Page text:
Wheat Berry Sumac Salad

October 2, 2011 § 3 Comments

Sumac is not poisonous, well some varieties are, but this lemony seasoning certainty isn’t. In fact the sumac I used was given to me by my boyfriend’s mother. Her husband just returned from visiting family in Israel & brought back with him lots of the spices his family uses in their everyday cooking. I am lucky enough to be a recipient of some of those authentic spices, so I figured I’d share with you.

Sumac can be described as sour. It is native to the Middle East & is used widely there & in the Mediterranean to season meat, fish & vegetables. I’ve been putting it in everything; in hummus, on top of salads & sprinkled on my pesto salmon (a recipe Shann taught me).  Sumac works so well in this fall salad, as it does add an unexpected tang to the otherwise standard grain-vegetable dish.

This wheat berry salad is relective of the colors of Autumn & the vegetables it gives us. The pepitas, translated little seed of squash, with their robust, almost chewy texture, simple flavor & sophisticated nutritional profile are a must.  Actually, according to the Journal of Agricultural and Food Chemistry the phytosterols that occur in many nuts & seeds can help to naturally lower LDL (undesirable cholesterol). Pepitas, have about 265mg/100g (100 grams is about 3oz) – pretty impressive for the inside of a pumpkin seed.

Now, if you are wondering where the sprouting part comes in, listen up. The wheat berries I used were sprouted when I bought them, but you could certainly use bulgur wheat, barley, or un-sprouted wheat berries as the grain for this salad. I used the sprouted wheat berries by Shiloh Farms & because sprouting does enhance the nutritional benefits of many foods, I do recommenced you try to find them (try your local health food store).

Wheat Berry Sumac Salad

2 cups of sprouted wheat berries,  1 1/2 cups parsley, any variety, chopped,  3/4 cup pepitas,  3 large carrots, roasted, 1 delicata squash, roasted, 2 small eggplants,  3 tomatoes,  1 large white onion, chopped,  organic refined coconut oil, cold pressed,  5 Tbsp extra virgin olive oil,  2 Tbsp sumac,  5 sun-dried tomatoes, crushed into a grainy powder,  1 tsp garlic powder, sea salt, black pepper & lemon juice

Bring 5 cups of water to a boil, then remove from heat.  In a seperate bowl, cover the wheat berries with 4 cups of the boiling water & let them sit for an hour, or until they are soft enough to eat. If there is extra water that has not been absorbed by the wheat berries, strain the berries in a sieve. Refrigerate until ready to use.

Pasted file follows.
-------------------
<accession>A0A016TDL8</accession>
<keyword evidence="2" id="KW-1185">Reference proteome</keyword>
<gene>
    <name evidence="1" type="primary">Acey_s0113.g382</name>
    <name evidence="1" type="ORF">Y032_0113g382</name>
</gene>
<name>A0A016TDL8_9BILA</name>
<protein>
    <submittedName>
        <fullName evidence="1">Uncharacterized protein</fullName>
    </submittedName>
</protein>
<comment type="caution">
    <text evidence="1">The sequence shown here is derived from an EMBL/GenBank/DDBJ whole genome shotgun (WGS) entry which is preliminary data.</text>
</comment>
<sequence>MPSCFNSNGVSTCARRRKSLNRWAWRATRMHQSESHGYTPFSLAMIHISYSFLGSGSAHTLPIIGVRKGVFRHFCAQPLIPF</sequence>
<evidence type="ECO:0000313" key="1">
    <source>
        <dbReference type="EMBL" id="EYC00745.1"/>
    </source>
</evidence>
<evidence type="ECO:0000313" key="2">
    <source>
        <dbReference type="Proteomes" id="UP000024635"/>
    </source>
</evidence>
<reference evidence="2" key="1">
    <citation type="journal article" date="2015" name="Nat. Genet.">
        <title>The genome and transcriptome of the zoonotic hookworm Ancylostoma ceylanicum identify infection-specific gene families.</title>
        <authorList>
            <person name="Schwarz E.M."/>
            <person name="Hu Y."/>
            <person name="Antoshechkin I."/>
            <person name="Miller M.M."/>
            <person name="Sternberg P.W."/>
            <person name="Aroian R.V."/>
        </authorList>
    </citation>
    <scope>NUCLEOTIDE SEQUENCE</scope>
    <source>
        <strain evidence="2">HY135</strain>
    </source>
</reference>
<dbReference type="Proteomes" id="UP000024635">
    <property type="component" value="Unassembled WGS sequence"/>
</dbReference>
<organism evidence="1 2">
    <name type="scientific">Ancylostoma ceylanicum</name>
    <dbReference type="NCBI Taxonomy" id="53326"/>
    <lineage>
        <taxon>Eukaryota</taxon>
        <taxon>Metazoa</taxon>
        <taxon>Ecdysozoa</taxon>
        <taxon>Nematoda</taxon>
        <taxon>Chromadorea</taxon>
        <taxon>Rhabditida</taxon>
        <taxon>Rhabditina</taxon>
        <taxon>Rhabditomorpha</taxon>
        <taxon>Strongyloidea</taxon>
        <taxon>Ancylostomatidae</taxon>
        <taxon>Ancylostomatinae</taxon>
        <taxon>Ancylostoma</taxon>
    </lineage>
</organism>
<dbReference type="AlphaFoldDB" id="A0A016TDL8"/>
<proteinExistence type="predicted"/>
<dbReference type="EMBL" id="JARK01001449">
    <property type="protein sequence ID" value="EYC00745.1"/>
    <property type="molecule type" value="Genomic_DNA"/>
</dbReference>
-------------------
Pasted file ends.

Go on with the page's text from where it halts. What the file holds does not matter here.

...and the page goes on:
*If you are crunched for time, this can be done it the microwave. Place 2 cups of wheat berries & 4 cups of water in a microwave safe bowl. Cover the bowl with a paper towel & a layer of plastic wrap. Microwave for 10 minutes. There should not be any extra water when finished.

Preheat oven, on roast, to 400 degrees Fahrenheit.  Cut delicata squash in half & take out the seeds. On a baking stone drizzle whole carrots & delicata with 2 tablespoons of olive oil. Roast for 15 minutes. Meanwhile, sauté onion, eggplant & tomatoes in coconut oil for about 15 minutes over medium high heat until caramelized. Add 1 Tbsp sumac, salt, pepper, garlic powder & sun-dried tomatoes & sauté over low heat for 5 minutes. Remove vegetables from heat & mix them into the prepared wheat berries.

Chop parsley & add it to the wheat berry mixture. Cut the roasted carrots into 1/4 inch thick rounds & the delicata squash into cubes, then add them as well. Add the remaining 3 tablespoons of olive oil, pepitas, sumac & some salt to taste. Spritz with lemon juice & refrigerate until ready to serve. Before serving sprinkle with some sumac.

Bon appetite!

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§ 3 Responses to Wheat Berry Sumac Salad

  • David says:

    Very impressive dish and I’m sure as equally delicious!

  • paul says:

    Excellent! I’ve coached basketball for a long time and once or twice a season I’ve shown up to practice and said “listen up! i’m gonna tell you the most important thing you’ve ever heard”…it does grab attention :). But I’m using it as a mis-directional ploy to just say something usual in a different way (and it only works once or twice in the same season…lol). I’m certainly not speaking of something as cool as sprouting wheat berries! I’ve found they’re actually easy to sprout…just soak them for a bit and then cover with a towel in a bowl for a bit. I even sprout them in a thin layer of compost…but that’s when I’m going for wheat grass to juice later on. So anyway, this salad looks amazing and I’m looking forward to trying sumac on something.

  • paul says:

    But after soaking and draining you have to keep rinsing the berries 2-3 times a day until they’re sprouted in the bowl and towel method.

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